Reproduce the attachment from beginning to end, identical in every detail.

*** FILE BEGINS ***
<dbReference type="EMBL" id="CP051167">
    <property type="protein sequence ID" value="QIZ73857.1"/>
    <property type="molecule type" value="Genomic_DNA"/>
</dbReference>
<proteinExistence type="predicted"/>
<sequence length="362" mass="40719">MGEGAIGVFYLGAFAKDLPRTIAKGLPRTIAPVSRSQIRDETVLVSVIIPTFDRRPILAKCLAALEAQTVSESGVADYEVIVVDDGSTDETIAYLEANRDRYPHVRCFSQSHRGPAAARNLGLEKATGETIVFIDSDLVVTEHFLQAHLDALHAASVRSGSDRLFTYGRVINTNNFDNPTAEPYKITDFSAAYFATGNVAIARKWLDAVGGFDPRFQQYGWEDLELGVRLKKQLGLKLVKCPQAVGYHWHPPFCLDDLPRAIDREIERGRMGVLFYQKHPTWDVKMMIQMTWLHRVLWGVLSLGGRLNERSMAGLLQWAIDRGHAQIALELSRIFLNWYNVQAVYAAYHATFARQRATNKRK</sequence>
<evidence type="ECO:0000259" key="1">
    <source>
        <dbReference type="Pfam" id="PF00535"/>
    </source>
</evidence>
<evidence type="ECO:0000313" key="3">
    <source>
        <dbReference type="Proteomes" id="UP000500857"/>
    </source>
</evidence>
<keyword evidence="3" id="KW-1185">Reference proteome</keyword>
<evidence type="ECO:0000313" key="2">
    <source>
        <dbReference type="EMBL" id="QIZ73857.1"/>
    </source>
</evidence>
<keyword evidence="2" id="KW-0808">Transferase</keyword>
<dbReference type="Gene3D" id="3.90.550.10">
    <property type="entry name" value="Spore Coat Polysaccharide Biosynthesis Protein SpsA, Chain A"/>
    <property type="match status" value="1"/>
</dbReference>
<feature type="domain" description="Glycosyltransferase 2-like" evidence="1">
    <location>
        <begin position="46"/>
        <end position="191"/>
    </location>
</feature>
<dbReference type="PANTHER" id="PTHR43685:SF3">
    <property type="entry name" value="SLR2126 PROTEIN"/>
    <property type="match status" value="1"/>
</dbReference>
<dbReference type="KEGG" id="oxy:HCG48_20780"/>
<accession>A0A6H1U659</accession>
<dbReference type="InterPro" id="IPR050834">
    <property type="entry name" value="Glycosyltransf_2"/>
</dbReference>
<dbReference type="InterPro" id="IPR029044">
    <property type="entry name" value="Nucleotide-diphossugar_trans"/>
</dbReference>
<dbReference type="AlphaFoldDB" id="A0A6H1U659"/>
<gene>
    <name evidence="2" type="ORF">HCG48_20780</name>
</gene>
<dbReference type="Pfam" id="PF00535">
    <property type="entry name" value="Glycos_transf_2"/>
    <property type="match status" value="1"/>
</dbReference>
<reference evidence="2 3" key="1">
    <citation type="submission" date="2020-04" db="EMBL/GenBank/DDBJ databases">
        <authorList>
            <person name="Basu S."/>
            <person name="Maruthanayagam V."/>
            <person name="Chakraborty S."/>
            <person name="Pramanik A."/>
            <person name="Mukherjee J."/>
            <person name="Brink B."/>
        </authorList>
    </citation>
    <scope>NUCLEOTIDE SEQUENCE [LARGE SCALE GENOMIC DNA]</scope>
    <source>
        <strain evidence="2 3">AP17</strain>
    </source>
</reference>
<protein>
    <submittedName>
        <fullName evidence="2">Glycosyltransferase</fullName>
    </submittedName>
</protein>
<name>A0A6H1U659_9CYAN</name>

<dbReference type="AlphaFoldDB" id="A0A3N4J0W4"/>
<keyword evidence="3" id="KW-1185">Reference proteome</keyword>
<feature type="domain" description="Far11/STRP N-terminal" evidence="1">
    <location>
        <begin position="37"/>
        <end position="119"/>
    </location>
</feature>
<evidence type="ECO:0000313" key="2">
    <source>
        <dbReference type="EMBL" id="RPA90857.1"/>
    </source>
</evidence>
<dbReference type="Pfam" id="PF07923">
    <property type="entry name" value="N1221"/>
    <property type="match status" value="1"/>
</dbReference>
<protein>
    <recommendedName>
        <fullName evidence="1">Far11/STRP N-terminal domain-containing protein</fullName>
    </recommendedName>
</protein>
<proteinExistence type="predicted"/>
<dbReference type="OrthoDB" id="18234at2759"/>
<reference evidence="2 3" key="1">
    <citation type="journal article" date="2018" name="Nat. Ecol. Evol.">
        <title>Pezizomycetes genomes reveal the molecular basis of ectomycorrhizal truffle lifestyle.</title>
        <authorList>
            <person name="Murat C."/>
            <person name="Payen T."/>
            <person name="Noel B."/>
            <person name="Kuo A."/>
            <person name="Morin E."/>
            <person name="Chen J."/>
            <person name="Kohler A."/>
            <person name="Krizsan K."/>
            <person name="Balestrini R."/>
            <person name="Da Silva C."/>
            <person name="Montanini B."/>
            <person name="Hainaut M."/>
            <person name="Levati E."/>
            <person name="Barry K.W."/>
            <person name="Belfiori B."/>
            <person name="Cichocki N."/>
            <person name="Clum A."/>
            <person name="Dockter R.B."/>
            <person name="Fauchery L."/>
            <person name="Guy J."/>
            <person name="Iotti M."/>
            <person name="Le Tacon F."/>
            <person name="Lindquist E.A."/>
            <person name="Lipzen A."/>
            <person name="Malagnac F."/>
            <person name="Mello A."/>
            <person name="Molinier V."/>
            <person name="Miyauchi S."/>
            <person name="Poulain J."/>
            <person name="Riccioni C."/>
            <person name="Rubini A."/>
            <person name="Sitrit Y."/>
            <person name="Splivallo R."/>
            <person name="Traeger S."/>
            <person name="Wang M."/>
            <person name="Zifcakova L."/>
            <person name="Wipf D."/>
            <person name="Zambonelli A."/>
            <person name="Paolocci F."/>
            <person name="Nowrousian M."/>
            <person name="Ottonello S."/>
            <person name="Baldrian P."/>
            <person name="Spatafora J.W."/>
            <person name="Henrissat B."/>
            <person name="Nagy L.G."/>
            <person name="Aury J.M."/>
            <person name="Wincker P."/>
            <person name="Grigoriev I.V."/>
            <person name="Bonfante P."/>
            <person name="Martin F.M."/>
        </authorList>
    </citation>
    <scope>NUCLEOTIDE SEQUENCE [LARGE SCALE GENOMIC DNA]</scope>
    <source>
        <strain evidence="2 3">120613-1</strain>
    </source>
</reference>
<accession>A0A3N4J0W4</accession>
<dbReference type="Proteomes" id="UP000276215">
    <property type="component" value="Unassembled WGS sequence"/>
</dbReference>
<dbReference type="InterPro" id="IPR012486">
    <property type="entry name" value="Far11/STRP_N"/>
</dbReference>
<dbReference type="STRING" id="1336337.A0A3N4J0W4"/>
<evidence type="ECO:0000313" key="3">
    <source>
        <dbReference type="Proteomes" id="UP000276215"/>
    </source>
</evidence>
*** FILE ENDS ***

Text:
<dbReference type="EMBL" id="CP051167">
    <property type="protein sequence ID" value="QIZ73857.1"/>
    <property type="molecule type" value="Genomic_DNA"/>
</dbReference>
<proteinExistence type="predicted"/>
<sequence length="362" mass="40719">MGEGAIGVFYLGAFAKDLPRTIAKGLPRTIAPVSRSQIRDETVLVSVIIPTFDRRPILAKCLAALEAQTVSESGVADYEVIVVDDGSTDETIAYLEANRDRYPHVRCFSQSHRGPAAARNLGLEKATGETIVFIDSDLVVTEHFLQAHLDALHAASVRSGSDRLFTYGRVINTNNFDNPTAEPYKITDFSAAYFATGNVAIARKWLDAVGGFDPRFQQYGWEDLELGVRLKKQLGLKLVKCPQAVGYHWHPPFCLDDLPRAIDREIERGRMGVLFYQKHPTWDVKMMIQMTWLHRVLWGVLSLGGRLNERSMAGLLQWAIDRGHAQIALELSRIFLNWYNVQAVYAAYHATFARQRATNKRK</sequence>
<evidence type="ECO:0000259" key="1">
    <source>
        <dbReference type="Pfam" id="PF00535"/>
    </source>
</evidence>
<evidence type="ECO:0000313" key="3">
    <source>
        <dbReference type="Proteomes" id="UP000500857"/>
    </source>
</evidence>
<keyword evidence="3" id="KW-1185">Reference proteome</keyword>
<evidence type="ECO:0000313" key="2">
    <source>
        <dbReference type="EMBL" id="QIZ73857.1"/>
    </source>
</evidence>
<keyword evidence="2" id="KW-0808">Transferase</keyword>
<dbReference type="Gene3D" id="3.90.550.10">
    <property type="entry name" value="Spore Coat Polysaccharide Biosynthesis Protein SpsA, Chain A"/>
    <property type="match status" value="1"/>
</dbReference>
<feature type="domain" description="Glycosyltransferase 2-like" evidence="1">
    <location>
        <begin position="46"/>
        <end position="191"/>
    </location>
</feature>
<dbReference type="PANTHER" id="PTHR43685:SF3">
    <property type="entry name" value="SLR2126 PROTEIN"/>
    <property type="match status" value="1"/>
</dbReference>
<dbReference type="KEGG" id="oxy:HCG48_20780"/>
<accession>A0A6H1U659</accession>
<dbReference type="InterPro" id="IPR050834">
    <property type="entry name" value="Glycosyltransf_2"/>
</dbReference>
<dbReference type="InterPro" id="IPR029044">
    <property type="entry name" value="Nucleotide-diphossugar_trans"/>
</dbReference>
<dbReference type="AlphaFoldDB" id="A0A6H1U659"/>
<gene>
    <name evidence="2" type="ORF">HCG48_20780</name>
</gene>
<dbReference type="Pfam" id="PF00535">
    <property type="entry name" value="Glycos_transf_2"/>
    <property type="match status" value="1"/>
</dbReference>
<reference evidence="2 3" key="1">
    <citation type="submission" date="2020-04" db="EMBL/GenBank/DDBJ databases">
        <authorList>
            <person name="Basu S."/>
            <person name="Maruthanayagam V."/>
            <person name="Chakraborty S."/>
            <person name="Pramanik A."/>
            <person name="Mukherjee J."/>
            <person name="Brink B."/>
        </authorList>
    </citation>
    <scope>NUCLEOTIDE SEQUENCE [LARGE SCALE GENOMIC DNA]</scope>
    <source>
        <strain evidence="2 3">AP17</strain>
    </source>
</reference>
<protein>
    <submittedName>
        <fullName evidence="2">Glycosyltransferase</fullName>
    </submittedName>
</protein>
<name>A0A6H1U659_9CYAN</name>

<dbReference type="AlphaFoldDB" id="A0A3N4J0W4"/>
<keyword evidence="3" id="KW-1185">Reference proteome</keyword>
<feature type="domain" description="Far11/STRP N-terminal" evidence="1">
    <location>
        <begin position="37"/>
        <end position="119"/>
    </location>
</feature>
<evidence type="ECO:0000313" key="2">
    <source>
        <dbReference type="EMBL" id="RPA90857.1"/>
    </source>
</evidence>
<dbReference type="Pfam" id="PF07923">
    <property type="entry name" value="N1221"/>
    <property type="match status" value="1"/>
</dbReference>
<protein>
    <recommendedName>
        <fullName evidence="1">Far11/STRP N-terminal domain-containing protein</fullName>
    </recommendedName>
</protein>
<proteinExistence type="predicted"/>
<dbReference type="OrthoDB" id="18234at2759"/>
<reference evidence="2 3" key="1">
    <citation type="journal article" date="2018" name="Nat. Ecol. Evol.">
        <title>Pezizomycetes genomes reveal the molecular basis of ectomycorrhizal truffle lifestyle.</title>
        <authorList>
            <person name="Murat C."/>
            <person name="Payen T."/>
            <person name="Noel B."/>
            <person name="Kuo A."/>
            <person name="Morin E."/>
            <person name="Chen J."/>
            <person name="Kohler A."/>
            <person name="Krizsan K."/>
            <person name="Balestrini R."/>
            <person name="Da Silva C."/>
            <person name="Montanini B."/>
            <person name="Hainaut M."/>
            <person name="Levati E."/>
            <person name="Barry K.W."/>
            <person name="Belfiori B."/>
            <person name="Cichocki N."/>
            <person name="Clum A."/>
            <person name="Dockter R.B."/>
            <person name="Fauchery L."/>
            <person name="Guy J."/>
            <person name="Iotti M."/>
            <person name="Le Tacon F."/>
            <person name="Lindquist E.A."/>
            <person name="Lipzen A."/>
            <person name="Malagnac F."/>
            <person name="Mello A."/>
            <person name="Molinier V."/>
            <person name="Miyauchi S."/>
            <person name="Poulain J."/>
            <person name="Riccioni C."/>
            <person name="Rubini A."/>
            <person name="Sitrit Y."/>
            <person name="Splivallo R."/>
            <person name="Traeger S."/>
            <person name="Wang M."/>
            <person name="Zifcakova L."/>
            <person name="Wipf D."/>
            <person name="Zambonelli A."/>
            <person name="Paolocci F."/>
            <person name="Nowrousian M."/>
            <person name="Ottonello S."/>
            <person name="Baldrian P."/>
            <person name="Spatafora J.W."/>
            <person name="Henrissat B."/>
            <person name="Nagy L.G."/>
            <person name="Aury J.M."/>
            <person name="Wincker P."/>
            <person name="Grigoriev I.V."/>
            <person name="Bonfante P."/>
            <person name="Martin F.M."/>
        </authorList>
    </citation>
    <scope>NUCLEOTIDE SEQUENCE [LARGE SCALE GENOMIC DNA]</scope>
    <source>
        <strain evidence="2 3">120613-1</strain>
    </source>
</reference>
<accession>A0A3N4J0W4</accession>
<dbReference type="Proteomes" id="UP000276215">
    <property type="component" value="Unassembled WGS sequence"/>
</dbReference>
<dbReference type="InterPro" id="IPR012486">
    <property type="entry name" value="Far11/STRP_N"/>
</dbReference>
<dbReference type="STRING" id="1336337.A0A3N4J0W4"/>
<evidence type="ECO:0000313" key="3">
    <source>
        <dbReference type="Proteomes" id="UP000276215"/>
    </source>
</evidence>